Scandal & Beauty: Mark Gatiss On Aubrey Beardsley 9pm, BBC Four Mark Gatiss seems to have worked himself into the position where the BBC will let him make a documentary on anything he pleases – which is alright by me, as all his subjects so far have been interesting, he’s been interesting and knowledgeable about them, and they wouldn’t have got a primetime Beeb documentary made about them otherwise these days. This is a fine and heartfelt exploration of the work of the great Victorian artist, known for his work illustrating Mallory’s Le Morte d’Arthur and Oscar Wilde’s Salome, and prized as much for the bold, modern minimalism of his line as the scandalously “decadent” nature of some of his drawings. Aided by contributors including illustrator Chris Riddell, Gatiss charts how Beardsley’s style evolved rapidly, and how this brilliant self-promoter crammed so much into such a tragically short life – cut down by TB, he died aged only 25.


Mildred Pearce

9pm, Sky Atlantic

No one gets to Mildred Pierce without going through Joan Crawford. So, given Crawford’s magnificent Mildred, why would we need Kate Winslet’s? This question hangs heavy over director Todd Haynes’s five-part adaptation of James M Cain’s 1941 novel about the abandoned suburban mother who pulls herself up from the gutter by baking pies. But, while by no means “better” than the famous 1945 movie, this series, from 2011, stands on its own for being so different – perversely, by going back to the book. Haynes strips away the film noir, to reinstate the weariness, dirt and everyday eroticism of Cain’s domestic melodrama: the twisted tale of a woman, the social nets around her and inside her, and, above all, her awful love for her children, and her hopeless wish they might have a better life than she. Guy Pearce is great as Mildred’s ratty lover.


George Best: All By Himself

9pm, BBC Four

George Best’s story – staggering talent derailed by the celebrity that came with it and set loose the man’s demons and addictions – is perhaps the most well-worn in British sport. But if director Daniel Gordon’s 2017 documentary doesn’t add much that’s new, it’s a solid portrait, with contributors including sportswriter Hugh McIlvanney. Gordon pinpoints Manchester United manager Matt Busby’s 1969 retirement as the beginning of the end, depriving the mercurial Best of a disciplined father figure. Drifting, with the tabloids at his heels, the nightlife and the booze began to call. It’s a shame there isn’t more footage of Best on the pitch, but what’s here is fantastic. Look out for a clip from 1981, very late in his playing career, during his twilight in America, when he was with The San Jose Earthquakes. Out of shape, he nevertheless rouses one last time.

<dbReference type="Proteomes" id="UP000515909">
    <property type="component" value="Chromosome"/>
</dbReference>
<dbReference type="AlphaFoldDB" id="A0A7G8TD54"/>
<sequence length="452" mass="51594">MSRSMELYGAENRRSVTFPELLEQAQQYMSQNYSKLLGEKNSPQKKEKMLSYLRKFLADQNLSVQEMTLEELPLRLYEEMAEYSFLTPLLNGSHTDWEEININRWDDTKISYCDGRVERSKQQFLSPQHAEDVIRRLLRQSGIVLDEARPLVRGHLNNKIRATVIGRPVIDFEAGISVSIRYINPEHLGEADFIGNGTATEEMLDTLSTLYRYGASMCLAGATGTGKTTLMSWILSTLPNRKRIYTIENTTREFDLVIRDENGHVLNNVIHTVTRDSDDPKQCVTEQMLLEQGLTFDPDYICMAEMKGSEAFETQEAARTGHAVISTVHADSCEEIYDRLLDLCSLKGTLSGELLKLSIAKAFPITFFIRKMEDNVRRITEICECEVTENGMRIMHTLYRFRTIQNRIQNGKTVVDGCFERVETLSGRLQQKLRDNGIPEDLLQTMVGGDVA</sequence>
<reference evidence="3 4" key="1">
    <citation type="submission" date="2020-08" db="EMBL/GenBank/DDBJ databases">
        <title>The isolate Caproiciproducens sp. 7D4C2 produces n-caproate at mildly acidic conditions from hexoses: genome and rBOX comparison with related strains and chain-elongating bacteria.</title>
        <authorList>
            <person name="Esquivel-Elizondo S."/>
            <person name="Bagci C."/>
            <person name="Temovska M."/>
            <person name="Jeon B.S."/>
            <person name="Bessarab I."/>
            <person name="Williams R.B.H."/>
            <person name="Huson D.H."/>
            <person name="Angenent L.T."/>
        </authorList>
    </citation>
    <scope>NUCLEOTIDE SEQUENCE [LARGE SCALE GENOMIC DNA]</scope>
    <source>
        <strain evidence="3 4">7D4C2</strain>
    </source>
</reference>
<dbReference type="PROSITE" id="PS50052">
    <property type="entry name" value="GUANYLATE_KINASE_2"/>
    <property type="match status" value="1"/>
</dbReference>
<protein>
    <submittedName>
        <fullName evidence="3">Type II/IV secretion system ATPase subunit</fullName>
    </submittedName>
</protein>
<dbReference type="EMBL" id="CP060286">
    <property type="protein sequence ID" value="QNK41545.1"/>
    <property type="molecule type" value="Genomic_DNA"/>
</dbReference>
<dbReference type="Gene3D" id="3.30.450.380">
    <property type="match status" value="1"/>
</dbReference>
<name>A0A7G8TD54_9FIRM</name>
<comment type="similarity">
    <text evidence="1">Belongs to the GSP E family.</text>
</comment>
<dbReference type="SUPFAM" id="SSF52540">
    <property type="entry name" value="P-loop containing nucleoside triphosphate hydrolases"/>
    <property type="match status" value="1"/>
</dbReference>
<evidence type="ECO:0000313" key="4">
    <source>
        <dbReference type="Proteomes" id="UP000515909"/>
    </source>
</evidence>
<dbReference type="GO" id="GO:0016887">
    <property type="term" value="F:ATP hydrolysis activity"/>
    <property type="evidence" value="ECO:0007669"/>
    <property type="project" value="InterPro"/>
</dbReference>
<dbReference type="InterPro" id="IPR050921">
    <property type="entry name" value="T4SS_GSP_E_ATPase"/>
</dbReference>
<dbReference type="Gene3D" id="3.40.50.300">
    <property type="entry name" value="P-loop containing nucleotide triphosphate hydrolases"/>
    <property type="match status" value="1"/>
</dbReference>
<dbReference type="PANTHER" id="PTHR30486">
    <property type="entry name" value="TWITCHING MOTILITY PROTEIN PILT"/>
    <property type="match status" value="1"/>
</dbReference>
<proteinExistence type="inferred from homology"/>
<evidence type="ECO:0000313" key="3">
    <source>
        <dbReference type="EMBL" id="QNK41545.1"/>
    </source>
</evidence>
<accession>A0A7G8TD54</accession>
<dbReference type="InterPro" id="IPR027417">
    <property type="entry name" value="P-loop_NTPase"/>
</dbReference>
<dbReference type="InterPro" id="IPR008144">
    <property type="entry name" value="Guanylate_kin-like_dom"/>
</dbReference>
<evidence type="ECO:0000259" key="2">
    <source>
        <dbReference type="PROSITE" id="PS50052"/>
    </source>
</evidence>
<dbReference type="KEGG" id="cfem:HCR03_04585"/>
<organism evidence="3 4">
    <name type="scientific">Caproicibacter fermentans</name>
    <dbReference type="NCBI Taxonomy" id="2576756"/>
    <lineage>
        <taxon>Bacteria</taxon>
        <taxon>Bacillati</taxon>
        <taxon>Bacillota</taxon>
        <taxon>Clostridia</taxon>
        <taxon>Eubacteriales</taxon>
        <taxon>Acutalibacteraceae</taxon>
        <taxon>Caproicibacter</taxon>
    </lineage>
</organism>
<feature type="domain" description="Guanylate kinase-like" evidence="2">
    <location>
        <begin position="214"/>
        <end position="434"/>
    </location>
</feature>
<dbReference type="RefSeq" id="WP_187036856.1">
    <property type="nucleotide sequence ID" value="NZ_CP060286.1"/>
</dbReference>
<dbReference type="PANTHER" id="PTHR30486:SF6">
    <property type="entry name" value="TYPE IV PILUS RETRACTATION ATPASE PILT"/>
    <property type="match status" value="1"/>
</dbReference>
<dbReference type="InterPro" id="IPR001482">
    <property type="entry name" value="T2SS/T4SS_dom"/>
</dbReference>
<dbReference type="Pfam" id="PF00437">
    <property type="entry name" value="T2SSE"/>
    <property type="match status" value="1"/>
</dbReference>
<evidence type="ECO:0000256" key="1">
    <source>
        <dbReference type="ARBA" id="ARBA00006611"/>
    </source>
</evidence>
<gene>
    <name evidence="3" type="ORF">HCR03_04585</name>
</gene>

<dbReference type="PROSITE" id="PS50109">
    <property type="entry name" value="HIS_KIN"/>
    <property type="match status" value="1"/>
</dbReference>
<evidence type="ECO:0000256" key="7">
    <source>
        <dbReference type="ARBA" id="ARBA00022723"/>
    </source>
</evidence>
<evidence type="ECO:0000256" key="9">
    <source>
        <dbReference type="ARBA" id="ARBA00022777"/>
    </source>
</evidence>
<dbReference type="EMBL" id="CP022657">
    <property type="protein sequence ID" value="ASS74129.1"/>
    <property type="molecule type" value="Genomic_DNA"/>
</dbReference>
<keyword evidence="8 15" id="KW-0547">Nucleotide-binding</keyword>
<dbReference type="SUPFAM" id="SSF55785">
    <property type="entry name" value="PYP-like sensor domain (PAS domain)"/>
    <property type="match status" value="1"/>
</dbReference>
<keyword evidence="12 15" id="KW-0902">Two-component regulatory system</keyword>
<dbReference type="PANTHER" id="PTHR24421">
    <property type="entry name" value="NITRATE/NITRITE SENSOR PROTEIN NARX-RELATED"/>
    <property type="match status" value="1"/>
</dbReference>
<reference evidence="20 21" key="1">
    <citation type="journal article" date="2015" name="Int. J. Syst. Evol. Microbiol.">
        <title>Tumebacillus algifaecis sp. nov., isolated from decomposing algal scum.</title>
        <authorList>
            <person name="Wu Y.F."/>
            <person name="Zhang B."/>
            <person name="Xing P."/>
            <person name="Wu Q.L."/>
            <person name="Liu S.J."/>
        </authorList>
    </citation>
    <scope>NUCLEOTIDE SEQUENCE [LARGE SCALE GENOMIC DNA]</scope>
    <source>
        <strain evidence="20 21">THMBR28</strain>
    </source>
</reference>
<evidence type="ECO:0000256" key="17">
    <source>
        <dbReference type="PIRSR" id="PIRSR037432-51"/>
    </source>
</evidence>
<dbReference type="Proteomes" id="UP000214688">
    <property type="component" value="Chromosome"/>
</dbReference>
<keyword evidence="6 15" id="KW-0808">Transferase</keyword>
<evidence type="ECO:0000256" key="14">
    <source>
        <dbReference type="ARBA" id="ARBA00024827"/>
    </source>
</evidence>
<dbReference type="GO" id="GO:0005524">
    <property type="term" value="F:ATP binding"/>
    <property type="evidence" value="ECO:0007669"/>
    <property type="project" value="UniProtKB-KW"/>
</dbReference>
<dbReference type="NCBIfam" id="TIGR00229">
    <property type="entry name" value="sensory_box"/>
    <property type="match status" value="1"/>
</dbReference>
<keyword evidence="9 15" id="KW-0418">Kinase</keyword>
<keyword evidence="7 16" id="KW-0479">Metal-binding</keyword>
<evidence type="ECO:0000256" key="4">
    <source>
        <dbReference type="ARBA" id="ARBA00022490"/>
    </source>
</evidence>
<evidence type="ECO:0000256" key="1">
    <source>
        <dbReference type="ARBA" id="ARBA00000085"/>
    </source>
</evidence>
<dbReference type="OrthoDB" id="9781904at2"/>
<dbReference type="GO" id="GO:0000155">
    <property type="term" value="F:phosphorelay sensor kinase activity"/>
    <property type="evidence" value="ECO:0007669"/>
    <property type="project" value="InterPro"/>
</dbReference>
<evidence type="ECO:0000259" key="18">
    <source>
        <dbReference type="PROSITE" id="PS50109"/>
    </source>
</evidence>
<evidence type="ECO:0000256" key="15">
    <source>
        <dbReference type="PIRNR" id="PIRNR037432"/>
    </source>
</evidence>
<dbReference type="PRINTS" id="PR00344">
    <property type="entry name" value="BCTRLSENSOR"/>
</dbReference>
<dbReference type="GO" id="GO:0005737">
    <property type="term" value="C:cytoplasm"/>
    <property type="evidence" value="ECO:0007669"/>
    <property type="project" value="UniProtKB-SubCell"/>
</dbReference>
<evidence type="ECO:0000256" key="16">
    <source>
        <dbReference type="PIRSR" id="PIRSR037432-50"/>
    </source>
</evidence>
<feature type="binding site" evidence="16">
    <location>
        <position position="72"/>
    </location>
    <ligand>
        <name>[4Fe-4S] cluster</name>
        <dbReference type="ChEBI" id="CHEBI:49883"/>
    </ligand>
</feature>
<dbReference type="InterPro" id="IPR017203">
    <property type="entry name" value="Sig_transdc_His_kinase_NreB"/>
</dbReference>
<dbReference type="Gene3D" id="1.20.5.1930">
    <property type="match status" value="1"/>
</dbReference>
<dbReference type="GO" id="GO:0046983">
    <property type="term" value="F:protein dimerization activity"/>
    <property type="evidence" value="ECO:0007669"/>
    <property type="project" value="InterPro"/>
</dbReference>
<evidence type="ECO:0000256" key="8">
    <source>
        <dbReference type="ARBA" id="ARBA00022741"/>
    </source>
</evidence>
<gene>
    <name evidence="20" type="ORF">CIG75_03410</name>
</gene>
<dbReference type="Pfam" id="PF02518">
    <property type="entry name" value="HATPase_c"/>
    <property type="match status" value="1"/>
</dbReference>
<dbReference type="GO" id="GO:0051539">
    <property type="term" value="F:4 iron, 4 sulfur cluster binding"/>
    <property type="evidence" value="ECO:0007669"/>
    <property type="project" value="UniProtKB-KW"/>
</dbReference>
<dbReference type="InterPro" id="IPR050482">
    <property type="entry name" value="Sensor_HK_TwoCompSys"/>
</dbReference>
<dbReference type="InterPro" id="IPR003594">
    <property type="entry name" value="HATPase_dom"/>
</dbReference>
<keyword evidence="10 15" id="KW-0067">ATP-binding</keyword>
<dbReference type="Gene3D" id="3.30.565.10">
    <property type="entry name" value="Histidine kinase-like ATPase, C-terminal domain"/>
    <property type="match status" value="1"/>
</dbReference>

9.30pm, E4

This highly promising sitcom by O-T Fagbenle – who stars, wrote it, and sometimes directs – focuses on the tragic, tragically deluded figure of Maxxx (Fagbenle), a former pop sensation attempting a comeback. Once a member of Boytown, “the hottest boyband of 2006,” his fame quickly dwindled into tabloid dust-ups and scandals, but he’s determined to rise again, mostly to impress his supermodel ex-girlfriend. But his frequent panic attacks, drug-induced flashbacks, and howling idiocy have other ideas. It’s a post-Atlanta spin on the old Spinal Tap stuff, but Fagbenle gives it a British stamp. Opening with Maxxx preparing for a gig at a dingy Essex throwback night, this excellent first episode makes you cringe in all the right places. The cast includes an unexpected turn from Law & Order’s Christopher Meloni as a horrendous music mogul. The full series is available on All 4 from tonight.



9pm, BBC Four

BBC Four attempts to reintroduce an air of stability and permanence tonight by returning to tradition and rolling out a new subtitled Scandi noir in Saturday night double bills. This eight-part Norwegian thriller is a vehicle for Kristofer Hivju (best known as Game Of Thrones’ flame-haired wildling warrior Tormund), who stars as twin brothers Erik and Adam. While physically identical, the pair have led very different lives: Erik is destitute, an aging surf dude camped out in a clapped out campervan on a desolate beach; Adam a successful businessman living in a big house with his wife, Ingrid (Rebekka Nystabakk), and their kids. In trouble, Erik turns to Adam for help, seeking him out for the first time in 15 years – but the family reunion is not a happy one. In fact, it gets downright violent.